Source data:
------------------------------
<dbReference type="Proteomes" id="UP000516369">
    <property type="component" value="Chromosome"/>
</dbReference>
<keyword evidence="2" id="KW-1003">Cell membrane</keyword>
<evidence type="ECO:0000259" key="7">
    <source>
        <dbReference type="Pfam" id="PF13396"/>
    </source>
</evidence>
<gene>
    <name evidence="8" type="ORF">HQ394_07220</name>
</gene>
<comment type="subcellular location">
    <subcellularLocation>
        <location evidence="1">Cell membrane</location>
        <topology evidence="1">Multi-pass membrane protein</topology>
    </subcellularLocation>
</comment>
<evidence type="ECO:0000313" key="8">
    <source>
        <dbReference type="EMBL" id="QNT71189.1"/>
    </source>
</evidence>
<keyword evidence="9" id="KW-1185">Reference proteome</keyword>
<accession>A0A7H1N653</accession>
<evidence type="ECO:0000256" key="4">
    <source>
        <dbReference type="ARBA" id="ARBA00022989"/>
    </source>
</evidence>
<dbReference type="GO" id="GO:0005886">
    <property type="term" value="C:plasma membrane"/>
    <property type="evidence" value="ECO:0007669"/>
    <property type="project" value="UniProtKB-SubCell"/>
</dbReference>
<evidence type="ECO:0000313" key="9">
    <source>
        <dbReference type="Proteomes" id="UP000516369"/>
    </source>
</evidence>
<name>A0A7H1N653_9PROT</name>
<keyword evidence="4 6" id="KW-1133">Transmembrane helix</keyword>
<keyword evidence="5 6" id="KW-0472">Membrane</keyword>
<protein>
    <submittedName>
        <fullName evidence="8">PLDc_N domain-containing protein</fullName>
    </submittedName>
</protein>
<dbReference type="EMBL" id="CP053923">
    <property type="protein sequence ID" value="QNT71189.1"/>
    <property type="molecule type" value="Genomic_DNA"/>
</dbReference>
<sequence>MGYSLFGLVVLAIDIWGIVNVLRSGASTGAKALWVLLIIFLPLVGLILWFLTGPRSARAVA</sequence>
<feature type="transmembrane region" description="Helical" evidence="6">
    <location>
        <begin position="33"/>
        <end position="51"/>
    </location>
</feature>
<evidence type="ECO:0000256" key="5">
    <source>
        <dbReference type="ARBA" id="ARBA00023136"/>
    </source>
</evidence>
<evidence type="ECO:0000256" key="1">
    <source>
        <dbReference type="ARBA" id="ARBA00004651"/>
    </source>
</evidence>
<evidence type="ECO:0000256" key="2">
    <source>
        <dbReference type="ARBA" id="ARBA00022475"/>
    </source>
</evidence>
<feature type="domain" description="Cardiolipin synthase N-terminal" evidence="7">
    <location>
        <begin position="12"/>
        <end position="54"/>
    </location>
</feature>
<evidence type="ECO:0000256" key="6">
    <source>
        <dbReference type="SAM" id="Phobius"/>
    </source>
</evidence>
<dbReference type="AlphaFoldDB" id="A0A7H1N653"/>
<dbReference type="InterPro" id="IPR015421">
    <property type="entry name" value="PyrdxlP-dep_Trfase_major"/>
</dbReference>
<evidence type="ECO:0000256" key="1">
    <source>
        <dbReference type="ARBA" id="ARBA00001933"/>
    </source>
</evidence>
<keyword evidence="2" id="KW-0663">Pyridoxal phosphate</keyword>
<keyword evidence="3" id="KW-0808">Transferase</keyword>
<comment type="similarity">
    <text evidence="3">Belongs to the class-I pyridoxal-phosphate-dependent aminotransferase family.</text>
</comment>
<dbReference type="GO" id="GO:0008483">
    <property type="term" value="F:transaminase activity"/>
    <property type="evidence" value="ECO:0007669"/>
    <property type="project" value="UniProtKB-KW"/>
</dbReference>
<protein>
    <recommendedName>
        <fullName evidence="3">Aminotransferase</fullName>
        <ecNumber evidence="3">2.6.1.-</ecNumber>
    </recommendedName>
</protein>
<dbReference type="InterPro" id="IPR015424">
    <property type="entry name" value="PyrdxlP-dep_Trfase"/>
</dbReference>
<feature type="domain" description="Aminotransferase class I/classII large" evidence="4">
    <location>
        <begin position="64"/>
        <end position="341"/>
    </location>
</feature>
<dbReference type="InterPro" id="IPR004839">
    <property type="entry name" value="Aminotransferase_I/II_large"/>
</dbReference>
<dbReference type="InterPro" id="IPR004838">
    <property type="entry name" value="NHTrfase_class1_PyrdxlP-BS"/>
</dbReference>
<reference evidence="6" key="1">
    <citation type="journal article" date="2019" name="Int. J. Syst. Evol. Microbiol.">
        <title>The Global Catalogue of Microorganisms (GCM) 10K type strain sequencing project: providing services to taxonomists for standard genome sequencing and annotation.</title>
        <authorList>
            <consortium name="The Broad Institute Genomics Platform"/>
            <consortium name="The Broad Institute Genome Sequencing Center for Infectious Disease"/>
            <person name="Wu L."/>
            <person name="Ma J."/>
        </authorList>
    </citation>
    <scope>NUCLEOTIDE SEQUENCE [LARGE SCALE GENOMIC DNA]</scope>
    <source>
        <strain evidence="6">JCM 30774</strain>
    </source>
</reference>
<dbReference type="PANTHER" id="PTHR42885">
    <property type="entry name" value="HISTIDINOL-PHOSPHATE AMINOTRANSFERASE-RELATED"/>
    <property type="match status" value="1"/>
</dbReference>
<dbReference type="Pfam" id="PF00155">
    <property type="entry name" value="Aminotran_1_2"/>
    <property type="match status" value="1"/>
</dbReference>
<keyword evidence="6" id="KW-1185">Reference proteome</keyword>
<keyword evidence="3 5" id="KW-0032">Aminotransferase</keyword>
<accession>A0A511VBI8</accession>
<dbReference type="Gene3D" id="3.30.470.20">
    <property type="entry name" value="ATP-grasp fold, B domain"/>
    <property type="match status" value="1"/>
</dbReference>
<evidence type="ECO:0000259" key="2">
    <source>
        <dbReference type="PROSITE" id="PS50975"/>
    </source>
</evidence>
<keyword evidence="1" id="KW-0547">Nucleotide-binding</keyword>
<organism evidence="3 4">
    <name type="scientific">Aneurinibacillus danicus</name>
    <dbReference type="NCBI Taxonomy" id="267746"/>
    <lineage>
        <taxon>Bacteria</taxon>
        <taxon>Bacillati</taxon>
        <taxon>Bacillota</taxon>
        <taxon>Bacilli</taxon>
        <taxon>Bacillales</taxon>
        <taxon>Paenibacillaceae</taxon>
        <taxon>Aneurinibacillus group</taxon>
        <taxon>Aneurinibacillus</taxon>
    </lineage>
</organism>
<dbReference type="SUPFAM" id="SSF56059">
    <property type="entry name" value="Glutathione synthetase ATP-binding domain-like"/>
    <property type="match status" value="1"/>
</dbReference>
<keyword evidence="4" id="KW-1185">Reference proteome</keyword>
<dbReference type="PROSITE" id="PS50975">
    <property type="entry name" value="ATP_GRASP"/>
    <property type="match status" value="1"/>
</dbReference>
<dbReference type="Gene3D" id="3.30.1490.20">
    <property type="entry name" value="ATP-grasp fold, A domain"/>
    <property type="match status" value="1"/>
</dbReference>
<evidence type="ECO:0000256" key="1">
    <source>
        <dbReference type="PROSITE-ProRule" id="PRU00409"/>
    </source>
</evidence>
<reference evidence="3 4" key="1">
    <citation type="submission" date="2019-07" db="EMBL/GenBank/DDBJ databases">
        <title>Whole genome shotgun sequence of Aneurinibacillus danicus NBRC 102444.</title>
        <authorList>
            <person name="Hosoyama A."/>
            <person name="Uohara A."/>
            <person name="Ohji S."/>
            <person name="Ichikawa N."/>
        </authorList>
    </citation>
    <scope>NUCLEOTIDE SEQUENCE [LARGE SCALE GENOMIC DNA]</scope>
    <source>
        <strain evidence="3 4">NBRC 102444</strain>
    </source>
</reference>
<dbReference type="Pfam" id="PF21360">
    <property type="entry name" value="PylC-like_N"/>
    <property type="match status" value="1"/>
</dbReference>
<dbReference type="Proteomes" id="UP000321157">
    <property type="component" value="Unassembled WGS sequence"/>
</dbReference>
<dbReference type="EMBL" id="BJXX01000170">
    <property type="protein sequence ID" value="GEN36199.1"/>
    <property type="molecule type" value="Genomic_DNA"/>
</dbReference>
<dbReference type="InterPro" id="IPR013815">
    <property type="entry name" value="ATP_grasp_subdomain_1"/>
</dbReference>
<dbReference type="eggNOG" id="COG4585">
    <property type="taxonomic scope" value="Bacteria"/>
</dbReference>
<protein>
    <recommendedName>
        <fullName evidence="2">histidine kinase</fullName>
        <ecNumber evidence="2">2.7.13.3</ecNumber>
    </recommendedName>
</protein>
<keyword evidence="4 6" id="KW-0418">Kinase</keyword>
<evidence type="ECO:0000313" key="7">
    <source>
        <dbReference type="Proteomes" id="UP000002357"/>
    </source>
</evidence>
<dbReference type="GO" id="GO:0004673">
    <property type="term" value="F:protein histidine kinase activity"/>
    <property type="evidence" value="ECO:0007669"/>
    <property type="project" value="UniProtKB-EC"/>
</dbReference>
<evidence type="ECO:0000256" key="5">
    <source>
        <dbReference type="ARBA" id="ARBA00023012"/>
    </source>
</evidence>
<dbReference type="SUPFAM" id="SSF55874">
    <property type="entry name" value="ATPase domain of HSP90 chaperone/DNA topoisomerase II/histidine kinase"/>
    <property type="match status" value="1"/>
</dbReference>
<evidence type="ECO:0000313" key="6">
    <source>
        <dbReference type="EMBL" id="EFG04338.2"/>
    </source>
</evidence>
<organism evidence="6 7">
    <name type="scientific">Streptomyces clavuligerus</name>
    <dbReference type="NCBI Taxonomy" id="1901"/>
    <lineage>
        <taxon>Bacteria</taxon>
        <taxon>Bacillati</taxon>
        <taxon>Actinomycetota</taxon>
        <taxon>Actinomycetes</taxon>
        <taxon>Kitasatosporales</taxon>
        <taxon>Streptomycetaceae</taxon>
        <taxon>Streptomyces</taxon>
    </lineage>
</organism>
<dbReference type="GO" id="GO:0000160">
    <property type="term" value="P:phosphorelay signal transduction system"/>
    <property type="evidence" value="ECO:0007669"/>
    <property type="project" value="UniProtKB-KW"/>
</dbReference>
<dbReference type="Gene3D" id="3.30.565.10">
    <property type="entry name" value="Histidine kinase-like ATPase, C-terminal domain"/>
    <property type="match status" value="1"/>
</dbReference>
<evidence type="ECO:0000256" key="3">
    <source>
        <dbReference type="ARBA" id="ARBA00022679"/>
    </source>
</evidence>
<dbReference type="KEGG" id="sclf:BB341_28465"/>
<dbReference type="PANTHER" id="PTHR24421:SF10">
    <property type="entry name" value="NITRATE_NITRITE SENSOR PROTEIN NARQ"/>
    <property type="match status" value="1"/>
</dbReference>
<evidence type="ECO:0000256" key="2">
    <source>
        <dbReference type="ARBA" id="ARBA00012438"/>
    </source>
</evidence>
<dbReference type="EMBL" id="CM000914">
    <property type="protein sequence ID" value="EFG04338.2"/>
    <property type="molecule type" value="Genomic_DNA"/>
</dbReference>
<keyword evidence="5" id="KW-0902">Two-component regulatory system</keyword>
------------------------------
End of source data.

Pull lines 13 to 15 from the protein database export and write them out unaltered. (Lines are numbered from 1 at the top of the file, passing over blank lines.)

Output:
<comment type="subcellular location">
    <subcellularLocation>
        <location evidence="1">Cell membrane</location>